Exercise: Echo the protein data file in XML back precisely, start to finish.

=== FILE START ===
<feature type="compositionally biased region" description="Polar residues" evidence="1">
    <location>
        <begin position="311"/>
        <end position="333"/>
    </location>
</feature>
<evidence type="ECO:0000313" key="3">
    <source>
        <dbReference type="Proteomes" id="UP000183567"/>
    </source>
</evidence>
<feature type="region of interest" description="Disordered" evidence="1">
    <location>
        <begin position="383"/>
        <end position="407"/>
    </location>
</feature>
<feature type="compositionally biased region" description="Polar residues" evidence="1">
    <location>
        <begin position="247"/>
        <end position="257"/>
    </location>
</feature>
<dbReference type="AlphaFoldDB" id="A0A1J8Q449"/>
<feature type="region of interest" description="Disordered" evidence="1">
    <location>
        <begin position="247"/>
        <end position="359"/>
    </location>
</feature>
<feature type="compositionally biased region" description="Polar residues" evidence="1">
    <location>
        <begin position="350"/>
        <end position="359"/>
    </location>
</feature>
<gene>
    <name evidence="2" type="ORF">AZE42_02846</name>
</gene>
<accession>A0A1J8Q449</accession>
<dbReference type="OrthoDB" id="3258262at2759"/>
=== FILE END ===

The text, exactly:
<feature type="compositionally biased region" description="Polar residues" evidence="1">
    <location>
        <begin position="311"/>
        <end position="333"/>
    </location>
</feature>
<evidence type="ECO:0000313" key="3">
    <source>
        <dbReference type="Proteomes" id="UP000183567"/>
    </source>
</evidence>
<feature type="region of interest" description="Disordered" evidence="1">
    <location>
        <begin position="383"/>
        <end position="407"/>
    </location>
</feature>
<feature type="compositionally biased region" description="Polar residues" evidence="1">
    <location>
        <begin position="247"/>
        <end position="257"/>
    </location>
</feature>
<dbReference type="AlphaFoldDB" id="A0A1J8Q449"/>
<feature type="region of interest" description="Disordered" evidence="1">
    <location>
        <begin position="247"/>
        <end position="359"/>
    </location>
</feature>
<feature type="compositionally biased region" description="Polar residues" evidence="1">
    <location>
        <begin position="350"/>
        <end position="359"/>
    </location>
</feature>
<gene>
    <name evidence="2" type="ORF">AZE42_02846</name>
</gene>
<accession>A0A1J8Q449</accession>
<dbReference type="OrthoDB" id="3258262at2759"/>